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Take 2

A different spin on sports by The Seattle Times staff and readers.

April 4, 2013 at 1:11 PM

Offering a radical plan for Major League Baseball makeover

By Frank Workman

Frank Workman, a resident of Lake Forest Park, is a longtime baseball and high-school sports fan.

Seventy-five years ago, the notion of African-Americans playing Major League Baseball was radical.

Sixty years ago the thought of a major-league franchise relocating, much less two teams from New York moving to the West Coast, was unimaginable.

Fifty years ago, nobody could foresee World Series games being played at night, or the concept of a designated hitter becoming part of the game.

Thirty years ago the proliferation of foreign players, from all corners of the world, seemed, well, foreign.

Twenty years ago, the idea of interleague play (and the abandoning of any pretense toward competitive fairness) would have been far-fetched.

And yet we have seen all these pipe-dreams come true. Baseball adapts and evolves.

Here’s a proposal for what might be the next radical change to happen to the National Pastime.

– Abandon the current and long-standing tradition of the American and National Leagues. (The DH rule would be adopted for all teams in the sport.)

– Three 10-team divisions would be created.

– The Western Division would include Seattle, Oakland, San Francisco, Los Angeles, Anaheim, San Diego, Arizona, Colorado, Houston, and Texas.

–The Central Division would consist of Kansas City, St. Louis, Chicago Cubs and White Sox, Minnesota, Milwaukee, Cincinnati, Cleveland, Detroit, and Toronto.

– The Atlantic Division would find Boston, New York Yankees and Mets, Philadelphia, Pittsburgh, Washington, Baltimore, Atlanta, Tampa Bay, and Miami.

– As was the case when the leagues expanded in 1961 and 1962 (to 10 teams each), each team would play all nine of its divisional opponents 18 times for a total of 162 games. No games would be played outside of the division. The ideal of competitive balance would be achieved.

Most teams would stay in their own time zones throughout the season. Travel would be reduced substantially. Eliminating jet-lag should improve player performance.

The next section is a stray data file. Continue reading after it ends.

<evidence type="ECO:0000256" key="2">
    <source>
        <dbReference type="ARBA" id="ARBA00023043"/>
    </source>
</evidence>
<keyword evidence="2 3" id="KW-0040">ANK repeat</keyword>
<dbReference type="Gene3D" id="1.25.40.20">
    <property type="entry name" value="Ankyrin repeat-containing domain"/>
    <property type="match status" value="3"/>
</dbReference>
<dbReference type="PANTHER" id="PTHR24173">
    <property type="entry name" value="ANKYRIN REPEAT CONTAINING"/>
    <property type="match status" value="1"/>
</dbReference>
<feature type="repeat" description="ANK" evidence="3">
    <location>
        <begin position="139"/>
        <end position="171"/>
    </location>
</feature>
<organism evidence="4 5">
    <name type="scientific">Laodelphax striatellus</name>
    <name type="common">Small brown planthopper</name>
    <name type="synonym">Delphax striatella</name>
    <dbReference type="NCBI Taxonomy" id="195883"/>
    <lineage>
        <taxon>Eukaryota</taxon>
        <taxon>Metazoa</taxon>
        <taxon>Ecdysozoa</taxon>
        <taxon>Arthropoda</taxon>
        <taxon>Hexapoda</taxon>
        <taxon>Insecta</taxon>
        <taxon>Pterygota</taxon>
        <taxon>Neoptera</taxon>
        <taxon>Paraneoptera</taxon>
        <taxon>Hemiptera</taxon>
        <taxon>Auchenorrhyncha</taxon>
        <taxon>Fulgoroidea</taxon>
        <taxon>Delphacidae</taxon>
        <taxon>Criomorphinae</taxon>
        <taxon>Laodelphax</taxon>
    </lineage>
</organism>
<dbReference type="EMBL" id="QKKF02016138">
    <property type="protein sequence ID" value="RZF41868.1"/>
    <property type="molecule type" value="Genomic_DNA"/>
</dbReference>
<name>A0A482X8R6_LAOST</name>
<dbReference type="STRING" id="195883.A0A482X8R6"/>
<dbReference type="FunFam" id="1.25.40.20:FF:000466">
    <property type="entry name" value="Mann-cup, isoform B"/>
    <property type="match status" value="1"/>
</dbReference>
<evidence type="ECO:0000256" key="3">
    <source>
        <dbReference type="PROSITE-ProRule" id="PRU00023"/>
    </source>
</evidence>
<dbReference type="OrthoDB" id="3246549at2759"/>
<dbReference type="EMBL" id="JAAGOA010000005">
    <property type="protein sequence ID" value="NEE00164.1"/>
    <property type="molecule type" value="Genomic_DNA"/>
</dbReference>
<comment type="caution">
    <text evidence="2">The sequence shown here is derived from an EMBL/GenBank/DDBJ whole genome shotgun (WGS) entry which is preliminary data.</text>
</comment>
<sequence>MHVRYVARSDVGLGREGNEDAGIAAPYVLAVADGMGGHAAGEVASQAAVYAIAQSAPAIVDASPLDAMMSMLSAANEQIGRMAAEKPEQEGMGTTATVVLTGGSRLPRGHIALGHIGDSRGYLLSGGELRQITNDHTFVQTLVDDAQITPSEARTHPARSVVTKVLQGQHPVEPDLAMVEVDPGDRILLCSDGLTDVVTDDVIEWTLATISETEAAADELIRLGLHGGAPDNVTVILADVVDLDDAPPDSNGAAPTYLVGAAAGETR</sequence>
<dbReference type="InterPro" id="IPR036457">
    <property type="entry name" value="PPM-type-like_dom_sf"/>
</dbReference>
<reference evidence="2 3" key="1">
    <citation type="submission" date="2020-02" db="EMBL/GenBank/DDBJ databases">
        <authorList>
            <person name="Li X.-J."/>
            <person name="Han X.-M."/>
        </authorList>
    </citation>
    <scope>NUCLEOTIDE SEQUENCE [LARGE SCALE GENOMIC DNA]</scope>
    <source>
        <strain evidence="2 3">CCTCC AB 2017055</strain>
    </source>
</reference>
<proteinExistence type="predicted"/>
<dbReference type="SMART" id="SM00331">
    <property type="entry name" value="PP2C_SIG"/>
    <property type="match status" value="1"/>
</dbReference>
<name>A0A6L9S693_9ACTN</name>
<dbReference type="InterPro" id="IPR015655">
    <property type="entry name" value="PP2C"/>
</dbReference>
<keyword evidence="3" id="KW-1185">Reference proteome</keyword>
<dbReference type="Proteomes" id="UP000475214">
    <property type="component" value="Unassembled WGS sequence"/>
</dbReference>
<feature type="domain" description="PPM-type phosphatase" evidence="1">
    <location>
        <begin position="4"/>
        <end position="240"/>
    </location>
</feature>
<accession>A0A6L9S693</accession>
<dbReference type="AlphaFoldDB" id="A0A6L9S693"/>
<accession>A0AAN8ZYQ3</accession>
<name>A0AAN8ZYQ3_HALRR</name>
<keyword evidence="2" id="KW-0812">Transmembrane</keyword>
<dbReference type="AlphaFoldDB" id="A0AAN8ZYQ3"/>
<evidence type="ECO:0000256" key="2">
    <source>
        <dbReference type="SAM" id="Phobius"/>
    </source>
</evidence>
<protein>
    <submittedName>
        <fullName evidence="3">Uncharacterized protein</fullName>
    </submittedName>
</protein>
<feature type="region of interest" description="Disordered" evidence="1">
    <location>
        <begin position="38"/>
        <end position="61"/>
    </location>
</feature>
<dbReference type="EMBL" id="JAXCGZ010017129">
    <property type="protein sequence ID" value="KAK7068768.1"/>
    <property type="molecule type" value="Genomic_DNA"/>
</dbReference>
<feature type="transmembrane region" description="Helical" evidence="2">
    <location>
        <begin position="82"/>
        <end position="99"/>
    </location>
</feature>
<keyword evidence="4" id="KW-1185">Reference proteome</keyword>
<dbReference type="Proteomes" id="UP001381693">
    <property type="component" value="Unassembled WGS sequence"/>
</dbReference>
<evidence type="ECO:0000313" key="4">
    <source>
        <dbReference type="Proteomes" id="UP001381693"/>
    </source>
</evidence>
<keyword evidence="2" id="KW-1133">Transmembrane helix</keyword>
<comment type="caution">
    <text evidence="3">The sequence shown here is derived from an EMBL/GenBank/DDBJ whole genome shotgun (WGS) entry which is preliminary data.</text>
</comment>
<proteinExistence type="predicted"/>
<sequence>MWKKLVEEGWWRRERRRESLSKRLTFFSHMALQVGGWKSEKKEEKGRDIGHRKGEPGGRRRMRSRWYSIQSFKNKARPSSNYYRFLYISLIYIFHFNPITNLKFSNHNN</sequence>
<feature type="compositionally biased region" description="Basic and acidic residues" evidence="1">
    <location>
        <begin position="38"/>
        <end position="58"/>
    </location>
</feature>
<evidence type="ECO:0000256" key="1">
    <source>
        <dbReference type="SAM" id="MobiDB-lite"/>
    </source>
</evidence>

Here’s how postseason play would be handled.

– Eight teams would get in.

– The three division winners would qualify.

– The top five non-division winners would qualify and be seeded according to their win-loss record. In case of ties, head-to-head records (if from the same division) would be used. If teams are in different divisions, than overall run differential would be used to break any ties.

– Say the season ends on a Sunday. On Tuesday, Team No. 8 plays at Team No. 5, and Team No. 7 plays at Team No. 6. One game. Loser out.

– Wednesday, those two winners play at the higher seed. One game. Loser out.

– That winner plays Thursday at Team No. 4. One game. Loser out.

– After four games in three days of do-or-die baseball, you’d have four surviving teams.

– Saturday, you start the semifinals. The No. 1 team would host the Nos. 4-8 survivor in a best-of-seven series, while Team No. 2 would host Team No. 3.

– Winners would then play in the World Series. The higher-seeded team would host Games 1, 2, 6, and 7.

Here’s how fans benefit from this new arrangement.

– Teams stay, primarily, in their own time zone. Evening games that start at 7 p.m. local time are convenient and make for lots of eyeballs watching games on TV from Monday through Friday. The hard-to-catch 4 p.m. starts (for us out West when our teams are back East), and 10 p.m. starts (for East Coast teams that come out West) would be eliminated.

– For many fans, it would be easier for them to follow their team on the road and they might actually drive to nearby away games.

– Rivalries would, in all likelihood, increase greatly. When teams play 18 games against all their divisional opponents each year, year after year, fans are bound to find other teams (and players) who they can easily learn to hate. Rivalries fuel interest in any sport.

– Fans of contending teams would take keen interest in all the other teams vying for one of the top 8 slots. Potential home playoff games would be at stake down the stretch.

– The three division-winning teams would get the reward of resting up for several days from the end of the regular season until their first playoff series would begin. This would place a greater value on winning the division than now exists.

– Having only two rounds of seven-game series would mean the season would actually end well before Halloween, when temperatures are more suited to playing (and watching) baseball, and players can compete in conditions that better resemble those they played in all year.

Granted, this is a radical departure from the tradition of the American and National Leagues. But then, so was Jackie Robinson, the L.A. Dodgers, the S.F. Giants, and Ichiro.

Want to be a reader contributor to The Seattle Times’ Take 2 blog? Email your original, previously unpublished work or proposal to Sports Editor Don Shelton at dshelton@seattletimes.com or sports@seattletimes.com. Not all submissions can be published. The Times reserves the right to edit and publish any submissions online and/or in print.

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